L.A. won out this round, gaining another cultural amenity for a site already home to the Los Angeles Memorial Coliseum, California African American Museum, California Science Center, and the Museum of Natural History of Los Angeles County. The new museum, if built, will also be located along the city’s Expo Line light rail line, and will help—along with a forthcoming Gensler-designed Los Angeles Football Club soccer stadium—extend a leg of transit-oriented development from a growing entertainment and hotel district in the South Park neighborhood nearby to one of L.A.’s core working class neighborhoods.

In announcing its decision, the Lucas Foundation’s board of directors extolled the virtues of the urban park and its surrounding neighborhood, saying in a statement: “While each location offers many unique and wonderful attributes, South Los Angeles’s Promise Zone best positions the museum to have the greatest impact on the broader community, fulfilling our goal of inspiring, engaging, and educating a broad and diverse visitorship.”

In an effort to preserve the park’s green spaces, the selected scheme will include public open space on its rooftop. Renderings for the proposal show the curvaceous museum located in a leafy, park setting topped with tufts of greenery. The museum also appears to gingerly touch the ground by coming down in a series of large, discrete piers.

It’s still unclear what sorts of developmental hurdles the museum will need to surpass prior to construction, but the project clearly has a fan in L.A. Mayor Eric Garcetti, who after learning of the decision, remarked to the Los Angeles Times, “It’s a natural place to have this museum in the creative capital of the world and in the geographic center of the city. It’s a banner day for L.A.”

World’s first museum of queer art debuts new Soho gallery space

Yesterday the world's first museum of queer art celebrated the opening of its inaugural exhibition in a newly expanded space. The Leslie-Lohman Museum of Gay and Lesbian Art, founded thirty years ago in Soho, has spread out from its longtime storefront space on Wooster Street into an adjacent property. Inside, visitors are greeted by Expanded Visions: Fifty Years of Collecting, staged in a bright and airy gallery designed by architect Steven Keith. As the title suggests, Expanded Visions digs into the Leslie-Lohman archives to showcase work by and for queer people, many of them New Yorkers. The 250 sculptures, paintings, and photographs on display are drawn from 30,000 works in the permanent collection that span over 500 years of history. Museum founders Charles Leslie and Fritz Lohman (1922-2009) have spent more than a half-century collecting art that reflects the LGBT experience; their efforts and networks helped preserve work that would have otherwise been lost to history. New acquisitions will both represent lesbian and trans artists and honor the founders' collecting interest in works that depict gay male life.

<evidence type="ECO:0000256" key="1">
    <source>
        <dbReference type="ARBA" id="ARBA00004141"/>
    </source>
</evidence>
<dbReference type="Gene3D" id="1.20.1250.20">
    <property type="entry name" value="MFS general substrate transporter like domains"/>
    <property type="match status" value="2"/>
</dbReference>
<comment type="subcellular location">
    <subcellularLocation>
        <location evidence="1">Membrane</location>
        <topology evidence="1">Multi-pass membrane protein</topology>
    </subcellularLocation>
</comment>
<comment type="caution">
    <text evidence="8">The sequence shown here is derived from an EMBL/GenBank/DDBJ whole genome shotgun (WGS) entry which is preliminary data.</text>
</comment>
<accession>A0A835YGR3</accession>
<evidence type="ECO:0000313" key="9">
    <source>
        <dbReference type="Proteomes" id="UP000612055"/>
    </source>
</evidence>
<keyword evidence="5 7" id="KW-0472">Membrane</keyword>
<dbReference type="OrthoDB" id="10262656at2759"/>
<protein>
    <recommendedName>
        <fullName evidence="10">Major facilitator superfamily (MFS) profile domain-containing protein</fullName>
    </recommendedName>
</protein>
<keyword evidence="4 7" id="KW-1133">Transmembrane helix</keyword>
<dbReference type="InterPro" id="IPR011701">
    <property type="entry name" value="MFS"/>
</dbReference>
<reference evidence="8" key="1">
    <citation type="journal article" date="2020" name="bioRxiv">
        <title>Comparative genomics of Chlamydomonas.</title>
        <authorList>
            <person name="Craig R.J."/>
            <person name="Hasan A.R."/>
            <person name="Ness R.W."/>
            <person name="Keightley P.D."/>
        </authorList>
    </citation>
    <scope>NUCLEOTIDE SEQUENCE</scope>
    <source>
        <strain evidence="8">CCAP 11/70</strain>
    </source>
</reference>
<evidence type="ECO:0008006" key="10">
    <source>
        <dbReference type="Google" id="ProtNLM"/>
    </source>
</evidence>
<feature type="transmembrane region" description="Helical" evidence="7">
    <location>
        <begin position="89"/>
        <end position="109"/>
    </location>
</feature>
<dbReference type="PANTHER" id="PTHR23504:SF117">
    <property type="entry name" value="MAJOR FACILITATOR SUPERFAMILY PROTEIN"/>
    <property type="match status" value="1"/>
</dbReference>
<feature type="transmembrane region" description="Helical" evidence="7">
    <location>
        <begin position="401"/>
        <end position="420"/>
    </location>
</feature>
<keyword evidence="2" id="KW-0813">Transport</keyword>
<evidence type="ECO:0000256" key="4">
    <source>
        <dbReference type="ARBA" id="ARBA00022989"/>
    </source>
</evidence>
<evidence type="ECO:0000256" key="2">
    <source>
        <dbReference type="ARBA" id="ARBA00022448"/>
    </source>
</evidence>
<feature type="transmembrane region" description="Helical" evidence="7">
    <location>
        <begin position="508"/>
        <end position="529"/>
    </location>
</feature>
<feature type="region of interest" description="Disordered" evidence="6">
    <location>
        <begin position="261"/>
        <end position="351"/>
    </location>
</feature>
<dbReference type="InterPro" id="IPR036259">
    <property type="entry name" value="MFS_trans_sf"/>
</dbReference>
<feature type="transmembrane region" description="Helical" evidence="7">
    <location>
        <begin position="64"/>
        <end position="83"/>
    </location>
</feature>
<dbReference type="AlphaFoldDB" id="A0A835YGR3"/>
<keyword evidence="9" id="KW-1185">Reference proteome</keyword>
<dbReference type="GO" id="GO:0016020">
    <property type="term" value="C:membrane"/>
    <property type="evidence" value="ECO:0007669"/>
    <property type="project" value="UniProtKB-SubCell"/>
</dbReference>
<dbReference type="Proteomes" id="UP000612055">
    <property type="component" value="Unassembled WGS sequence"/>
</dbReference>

Expanded Visions, said executive director Gonzalo Casals, is meant to be both a mirror and a window. "If you're queer, we hope you see yourself represented in this work," he said."If you're not, this is a window to understand the other—to create empathy to empower and inspire."

Pieces by well-known artists like Robert Mapplethorpe and Andy Warhol are displayed near Grey James and Cathy Cade to celebrate queer identity and tell stories about censorship, the HIV/AIDS crisis, beauty, body image, and queer social spaces that sustain community. Although much of the work on view is from the 20th century, and depicts familiar New York moments and places, the exhibition is a survey featuring work from artists as far back as the 19th and 18th centuries. Movable beveled paneled walls in standard-issue gallery white open up a room that, due to a bisecting row of cast iron columns, could otherwise feel too crowded.

The Leslie-Lohman Museum commissioned Keith, who's based in New York, to realize an expansion that includes new staff offices, storage space, and a gift shop. The larger space will be an asset to its mission: The museum's small size, explained former interim director Meryl A. Allison, would force it to close during installation and de-installation, but the 2,300 square feet of new space allows the museum to welcome visitors even as shows change over. Keith's work, which started in October 2016 and finished last week, increased Leslie-Lohman's total footprint to 5,600 square feet. The new space, at 26 Wooster Street in Manhattan, officially opens tomorrow, March 10. More information about exhibitions, programming, and hours of operation can be found here.

Miami’s Frost Museum of Science by Grimshaw aims to be paragon of sustainable architecture